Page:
Thing is, this time round Carlyle finds a young Ukrainian girl who has been trafficked and prostituted - and whom the system is about to fail miserably. And he takes it personally. His own daughter is a similar age and the thought of this happening to her makes him feel physically sick. So off we go on a very personal journey as Carlysle takes on the East European traffickers, the posh boys and the bent coppers who have united to make this happen.
I think Buckingham Palace Blues is a crap title - but get over it, because it's horribly plausible fiction in parts which rocks along at a pace. Carlysle actually manages to be flirted with along the way - hilariously he's too much a calvanist to flirt back! And women clearly find his love of lost causes endearing. This is a more well-rounded character we meet - and it makes for a very good read.
So to sum up, BPB is funny, pacy and full of grit and splatter. It has a few moments of genuine pathos and lots of rough-house fighting as Carlyle kicks bad guy ass more than is good for someone of his age. In Carlyle's world the system fails people, Community Cops are 'Plastic Policemen' the Royal Protection Squad are bent and social workers are lazy and useless.
What's not to love? This is James Craig's best book so far.
The story was well written and I quickly settled into what was going to be an excellent read. However the inspectors cynicism and anti-royalty feeling started to wear me down a bit, maybe if I had read the other books first I could understand what was driving these feelings but from my perspective they were being overstated and not really necessary for the story.
Overall I enjoyed the story, though in places I found the storyline was being overstretched and I began to question the actions of our hero. Also I felt that the ending when it came was a bit of a mixed bag with the story continuing tying up loose ends, I felt this could have been tidier.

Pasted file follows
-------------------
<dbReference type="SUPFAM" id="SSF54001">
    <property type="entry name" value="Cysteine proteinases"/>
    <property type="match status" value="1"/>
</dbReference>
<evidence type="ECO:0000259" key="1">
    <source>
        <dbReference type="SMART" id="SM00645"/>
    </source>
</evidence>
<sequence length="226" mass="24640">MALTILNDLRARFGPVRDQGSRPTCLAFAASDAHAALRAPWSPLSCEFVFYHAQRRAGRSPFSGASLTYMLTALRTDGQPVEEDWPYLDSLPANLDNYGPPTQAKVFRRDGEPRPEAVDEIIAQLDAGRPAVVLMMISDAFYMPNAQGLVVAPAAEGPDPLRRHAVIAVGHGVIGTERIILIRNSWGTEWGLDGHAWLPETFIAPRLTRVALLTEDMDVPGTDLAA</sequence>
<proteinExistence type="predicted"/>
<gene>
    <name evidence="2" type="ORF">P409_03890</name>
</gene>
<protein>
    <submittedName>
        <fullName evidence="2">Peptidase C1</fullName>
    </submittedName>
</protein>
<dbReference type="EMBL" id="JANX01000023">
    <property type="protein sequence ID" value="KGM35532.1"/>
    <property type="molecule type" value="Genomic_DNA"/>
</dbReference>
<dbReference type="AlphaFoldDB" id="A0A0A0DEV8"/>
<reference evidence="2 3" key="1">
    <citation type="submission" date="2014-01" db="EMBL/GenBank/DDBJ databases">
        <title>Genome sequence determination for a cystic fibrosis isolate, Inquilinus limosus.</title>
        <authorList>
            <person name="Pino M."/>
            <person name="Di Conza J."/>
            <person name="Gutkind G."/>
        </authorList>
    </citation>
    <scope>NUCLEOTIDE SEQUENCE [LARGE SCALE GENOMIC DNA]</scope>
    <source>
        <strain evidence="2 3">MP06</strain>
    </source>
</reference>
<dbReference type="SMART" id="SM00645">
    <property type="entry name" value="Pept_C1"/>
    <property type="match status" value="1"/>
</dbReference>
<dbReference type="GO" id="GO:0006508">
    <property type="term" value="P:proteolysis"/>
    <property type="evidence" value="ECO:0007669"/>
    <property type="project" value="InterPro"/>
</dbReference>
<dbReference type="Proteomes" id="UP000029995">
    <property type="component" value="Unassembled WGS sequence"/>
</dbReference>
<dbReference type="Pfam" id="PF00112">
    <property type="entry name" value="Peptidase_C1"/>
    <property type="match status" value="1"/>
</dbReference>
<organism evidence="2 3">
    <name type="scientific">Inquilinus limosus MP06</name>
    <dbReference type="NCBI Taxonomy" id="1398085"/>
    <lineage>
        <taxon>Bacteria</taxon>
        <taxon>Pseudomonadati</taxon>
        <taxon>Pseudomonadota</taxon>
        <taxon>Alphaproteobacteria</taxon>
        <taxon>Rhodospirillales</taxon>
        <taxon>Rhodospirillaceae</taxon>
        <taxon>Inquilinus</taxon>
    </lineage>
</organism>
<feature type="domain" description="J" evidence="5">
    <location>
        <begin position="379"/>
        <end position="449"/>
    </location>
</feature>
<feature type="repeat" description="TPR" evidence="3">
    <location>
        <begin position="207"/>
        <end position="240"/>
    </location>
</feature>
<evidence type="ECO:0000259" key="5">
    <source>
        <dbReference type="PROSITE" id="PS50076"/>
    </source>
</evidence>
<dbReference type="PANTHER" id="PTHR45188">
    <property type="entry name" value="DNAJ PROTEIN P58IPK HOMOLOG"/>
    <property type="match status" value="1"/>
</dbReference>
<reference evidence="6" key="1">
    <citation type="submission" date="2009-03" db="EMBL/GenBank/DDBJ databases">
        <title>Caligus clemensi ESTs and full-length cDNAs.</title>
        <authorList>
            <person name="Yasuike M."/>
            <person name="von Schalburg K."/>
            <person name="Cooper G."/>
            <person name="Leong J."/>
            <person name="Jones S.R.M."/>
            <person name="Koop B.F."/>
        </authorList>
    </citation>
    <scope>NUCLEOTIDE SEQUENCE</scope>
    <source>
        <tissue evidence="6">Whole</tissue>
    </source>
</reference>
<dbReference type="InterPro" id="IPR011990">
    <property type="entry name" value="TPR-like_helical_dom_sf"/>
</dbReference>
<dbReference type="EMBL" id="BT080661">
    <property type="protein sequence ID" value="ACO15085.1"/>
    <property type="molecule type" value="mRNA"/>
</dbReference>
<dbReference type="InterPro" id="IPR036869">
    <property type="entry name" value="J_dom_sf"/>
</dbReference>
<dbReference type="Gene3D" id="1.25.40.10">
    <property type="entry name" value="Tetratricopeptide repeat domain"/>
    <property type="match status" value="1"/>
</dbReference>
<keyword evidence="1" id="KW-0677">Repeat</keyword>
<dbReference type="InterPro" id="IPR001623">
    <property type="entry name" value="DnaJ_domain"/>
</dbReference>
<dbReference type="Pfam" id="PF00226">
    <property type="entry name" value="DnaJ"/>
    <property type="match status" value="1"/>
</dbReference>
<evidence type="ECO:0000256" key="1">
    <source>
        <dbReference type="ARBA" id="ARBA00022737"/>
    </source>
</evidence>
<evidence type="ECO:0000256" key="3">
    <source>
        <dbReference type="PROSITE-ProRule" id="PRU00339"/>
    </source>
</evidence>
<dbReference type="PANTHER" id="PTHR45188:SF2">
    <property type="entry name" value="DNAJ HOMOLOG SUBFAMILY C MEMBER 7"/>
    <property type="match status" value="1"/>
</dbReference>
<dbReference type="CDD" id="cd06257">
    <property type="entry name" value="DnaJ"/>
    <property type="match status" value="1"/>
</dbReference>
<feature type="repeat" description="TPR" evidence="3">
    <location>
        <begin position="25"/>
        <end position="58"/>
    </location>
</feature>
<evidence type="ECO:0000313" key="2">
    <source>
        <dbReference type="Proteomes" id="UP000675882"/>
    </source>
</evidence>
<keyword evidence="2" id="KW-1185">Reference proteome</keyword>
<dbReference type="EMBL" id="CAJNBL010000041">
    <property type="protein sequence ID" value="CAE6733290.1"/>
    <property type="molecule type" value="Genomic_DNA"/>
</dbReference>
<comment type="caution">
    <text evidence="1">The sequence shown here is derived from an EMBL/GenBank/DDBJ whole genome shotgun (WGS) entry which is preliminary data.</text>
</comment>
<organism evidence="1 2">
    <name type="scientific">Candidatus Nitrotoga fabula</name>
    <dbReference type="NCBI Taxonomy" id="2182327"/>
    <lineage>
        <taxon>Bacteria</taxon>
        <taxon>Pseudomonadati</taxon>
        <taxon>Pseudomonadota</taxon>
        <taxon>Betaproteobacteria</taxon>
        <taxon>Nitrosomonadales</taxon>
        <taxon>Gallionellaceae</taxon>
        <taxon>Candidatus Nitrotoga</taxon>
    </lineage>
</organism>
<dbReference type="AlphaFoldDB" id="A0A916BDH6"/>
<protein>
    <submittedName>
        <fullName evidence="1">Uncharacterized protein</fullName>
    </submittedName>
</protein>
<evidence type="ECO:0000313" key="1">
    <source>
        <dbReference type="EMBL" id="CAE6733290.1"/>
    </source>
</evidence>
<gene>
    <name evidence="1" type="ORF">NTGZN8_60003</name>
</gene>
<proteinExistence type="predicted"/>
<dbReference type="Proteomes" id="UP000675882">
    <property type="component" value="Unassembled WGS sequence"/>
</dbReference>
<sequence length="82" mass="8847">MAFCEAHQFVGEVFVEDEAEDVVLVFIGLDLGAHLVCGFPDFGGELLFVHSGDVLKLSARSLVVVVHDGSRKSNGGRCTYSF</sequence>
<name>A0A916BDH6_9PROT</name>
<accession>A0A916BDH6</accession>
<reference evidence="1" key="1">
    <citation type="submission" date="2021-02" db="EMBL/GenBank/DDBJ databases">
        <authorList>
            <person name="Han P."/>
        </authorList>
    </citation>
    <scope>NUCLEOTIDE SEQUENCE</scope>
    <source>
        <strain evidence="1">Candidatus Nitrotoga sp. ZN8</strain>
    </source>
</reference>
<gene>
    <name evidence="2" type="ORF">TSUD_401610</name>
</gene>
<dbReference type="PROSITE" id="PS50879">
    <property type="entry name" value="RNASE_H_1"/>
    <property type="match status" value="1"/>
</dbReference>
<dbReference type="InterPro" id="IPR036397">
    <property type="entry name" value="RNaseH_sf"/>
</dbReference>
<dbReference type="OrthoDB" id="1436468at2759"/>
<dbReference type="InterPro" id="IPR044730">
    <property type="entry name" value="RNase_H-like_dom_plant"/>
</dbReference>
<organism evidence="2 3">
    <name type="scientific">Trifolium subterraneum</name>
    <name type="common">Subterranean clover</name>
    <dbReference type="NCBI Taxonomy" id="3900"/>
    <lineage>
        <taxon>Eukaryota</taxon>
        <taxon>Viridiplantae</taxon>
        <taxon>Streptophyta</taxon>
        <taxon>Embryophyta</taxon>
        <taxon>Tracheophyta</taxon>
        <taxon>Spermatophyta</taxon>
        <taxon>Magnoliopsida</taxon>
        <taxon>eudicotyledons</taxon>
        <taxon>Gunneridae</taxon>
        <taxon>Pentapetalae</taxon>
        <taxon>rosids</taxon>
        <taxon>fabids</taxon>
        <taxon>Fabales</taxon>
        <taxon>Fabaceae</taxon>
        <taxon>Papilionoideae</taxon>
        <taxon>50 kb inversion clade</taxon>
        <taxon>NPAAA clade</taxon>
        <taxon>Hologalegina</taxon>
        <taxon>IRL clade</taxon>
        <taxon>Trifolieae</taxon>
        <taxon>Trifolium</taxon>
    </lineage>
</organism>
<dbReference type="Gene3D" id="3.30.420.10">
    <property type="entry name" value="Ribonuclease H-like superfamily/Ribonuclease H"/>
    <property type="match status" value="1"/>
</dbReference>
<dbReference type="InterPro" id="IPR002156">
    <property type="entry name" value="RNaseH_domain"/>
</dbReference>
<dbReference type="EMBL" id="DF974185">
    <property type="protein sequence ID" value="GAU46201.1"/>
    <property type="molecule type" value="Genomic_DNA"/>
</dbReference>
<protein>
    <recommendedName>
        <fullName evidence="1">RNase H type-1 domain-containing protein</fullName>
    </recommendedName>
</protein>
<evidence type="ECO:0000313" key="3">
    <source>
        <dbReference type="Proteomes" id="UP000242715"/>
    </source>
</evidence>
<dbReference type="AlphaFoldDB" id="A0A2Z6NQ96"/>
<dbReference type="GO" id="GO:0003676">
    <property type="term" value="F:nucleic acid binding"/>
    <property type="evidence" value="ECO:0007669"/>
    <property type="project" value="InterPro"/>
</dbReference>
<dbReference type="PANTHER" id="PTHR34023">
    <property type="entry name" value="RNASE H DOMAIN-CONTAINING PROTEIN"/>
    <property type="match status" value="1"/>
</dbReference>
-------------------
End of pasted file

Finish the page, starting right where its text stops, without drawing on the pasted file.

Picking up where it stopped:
All in all a good read and I will now look out for the other Carlyle Novels.
The only grouse I have is that the main character (Insp. Carlyle) runs down just about every organisation you can think of.ie:
Police Community Officers
Police in general (and the Swiss police)
Independent Complaints Authority
But the biggest moan is about the Royal Family which irked me a bit.
I'm not sure if the scathing criticisms are the author's views or just those of Carlyle.
Most Recent Customer Reviews
Another great Inspector Carlyle story line from James Craig. I am really enjoying reading themPublished 6 months ago by KLM
I have enjoyed reading a few Inspector Carlisle books, the storylines keep you reading they are so gripping. Read morePublished 9 months ago by Margaret Preston
This book sadly mirrors all that is wrong with British police. No respect, crude, self centred, no self discipline, poor officer quality. Read morePublished 10 months ago by J. E. B
I really enjoyed this book. Am ill in bed with the flu and it has kept me entertained for many an hour. I enjoyed the intermittent humour and the plot and sub plots.Published 18 months ago by Rosie